I can see some readers think this book is not easy for the layman, but the truth is if this is your first approximation to evolutionary medicine or evolutionary epidemiology, I think this is a good book for you to start. There are other excellent books out there like "Why do we get sick?" by Randolph M. Nesse and George C. Williams (which I personally recommend too) that may be simpler and broader, but they lack some of the originality Paul Ewald has in this book. The only thing I criticize about this book is that it could have made its point in fewer pages, that aside it was truly great.

Ewald's perspective is original and really logic, I only keep thinking it might be a little exaggerated to think it is going to revolutionize medicine. He surely states really important new axioms, and in this way he is revolutionizing medicine, but I believe the benefits derived by his hypothesis are not going to be that outstanding. The book is great and original, not hard reading but challenge common knowledge (not common sense, be careful).
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23 of 24 people found the following review helpful By Amazon Customer on August 16, 2003
Format: Paperback
The dramatic message of this book is that chronic diseases such as cancer, heart disease, and arthritis, are not necessarily caused by an inherent and inevitable breakdown of the human body, but by the action of infectious agents and by the immune response to those agents. Sooner or later, some bug finds its way through your defenses and settles in. Sometimes you know right away (small pox) BUT sometimes it takes years (AIDS, Lyme) sometimes it takes decades (shingles). This is not a new-agey wishful thinking assessment of risks, but a scientific analysis of disease and its causes, based on experimental data. The companion volume "The Evolution of Infectious Disease" covers much of the same ground but gives much detail to satisfy the sceptics.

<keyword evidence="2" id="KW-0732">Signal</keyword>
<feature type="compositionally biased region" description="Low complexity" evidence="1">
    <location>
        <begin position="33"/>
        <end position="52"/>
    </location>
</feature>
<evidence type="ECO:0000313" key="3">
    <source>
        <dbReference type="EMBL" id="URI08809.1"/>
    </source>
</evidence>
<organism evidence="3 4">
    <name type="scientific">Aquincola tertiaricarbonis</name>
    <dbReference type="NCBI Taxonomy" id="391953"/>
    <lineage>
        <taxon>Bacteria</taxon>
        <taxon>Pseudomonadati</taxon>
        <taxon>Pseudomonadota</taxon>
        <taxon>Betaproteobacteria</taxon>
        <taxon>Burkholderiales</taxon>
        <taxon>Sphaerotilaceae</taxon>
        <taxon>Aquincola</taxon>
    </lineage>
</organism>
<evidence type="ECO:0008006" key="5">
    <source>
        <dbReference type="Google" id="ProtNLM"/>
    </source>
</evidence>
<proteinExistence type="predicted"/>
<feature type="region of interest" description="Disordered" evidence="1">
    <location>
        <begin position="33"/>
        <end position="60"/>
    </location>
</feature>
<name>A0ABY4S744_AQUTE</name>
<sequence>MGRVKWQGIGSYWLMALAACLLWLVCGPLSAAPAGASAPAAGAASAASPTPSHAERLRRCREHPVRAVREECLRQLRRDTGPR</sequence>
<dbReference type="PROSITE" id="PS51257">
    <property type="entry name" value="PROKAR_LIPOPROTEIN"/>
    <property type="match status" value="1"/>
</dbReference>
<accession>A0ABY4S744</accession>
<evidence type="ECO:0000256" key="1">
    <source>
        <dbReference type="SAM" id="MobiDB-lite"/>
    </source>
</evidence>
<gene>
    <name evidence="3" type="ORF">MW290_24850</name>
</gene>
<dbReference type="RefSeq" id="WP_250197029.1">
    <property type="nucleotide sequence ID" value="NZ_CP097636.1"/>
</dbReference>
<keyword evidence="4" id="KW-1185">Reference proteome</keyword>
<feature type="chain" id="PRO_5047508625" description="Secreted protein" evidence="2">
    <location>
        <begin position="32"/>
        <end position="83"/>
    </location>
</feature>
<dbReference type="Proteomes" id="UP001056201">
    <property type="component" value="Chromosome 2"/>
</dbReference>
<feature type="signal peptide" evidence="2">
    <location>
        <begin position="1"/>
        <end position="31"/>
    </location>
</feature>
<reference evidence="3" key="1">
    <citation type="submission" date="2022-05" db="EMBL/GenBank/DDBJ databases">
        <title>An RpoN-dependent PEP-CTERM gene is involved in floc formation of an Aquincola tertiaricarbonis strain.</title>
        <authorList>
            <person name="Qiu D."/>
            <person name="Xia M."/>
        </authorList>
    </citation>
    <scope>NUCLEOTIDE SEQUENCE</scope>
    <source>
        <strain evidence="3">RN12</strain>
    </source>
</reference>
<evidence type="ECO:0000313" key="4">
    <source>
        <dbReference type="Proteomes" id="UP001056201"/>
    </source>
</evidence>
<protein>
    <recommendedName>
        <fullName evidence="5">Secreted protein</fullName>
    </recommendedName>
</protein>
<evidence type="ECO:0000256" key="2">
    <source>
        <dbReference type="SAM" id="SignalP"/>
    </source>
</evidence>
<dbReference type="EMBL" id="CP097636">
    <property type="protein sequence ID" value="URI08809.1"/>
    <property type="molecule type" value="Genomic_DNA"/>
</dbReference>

I'm a scientist (but not a biologist) and I would bet this is one of the 20 century books that will still be a recommended book a century from now. Ewald's theory is still fighting for recognition, but there are so many factors that are "right" about it that it has to prevail (like evolution.) The big questions are about how effectively we can fight quietly acting micro-organisms whose effects don't show up for years or decades.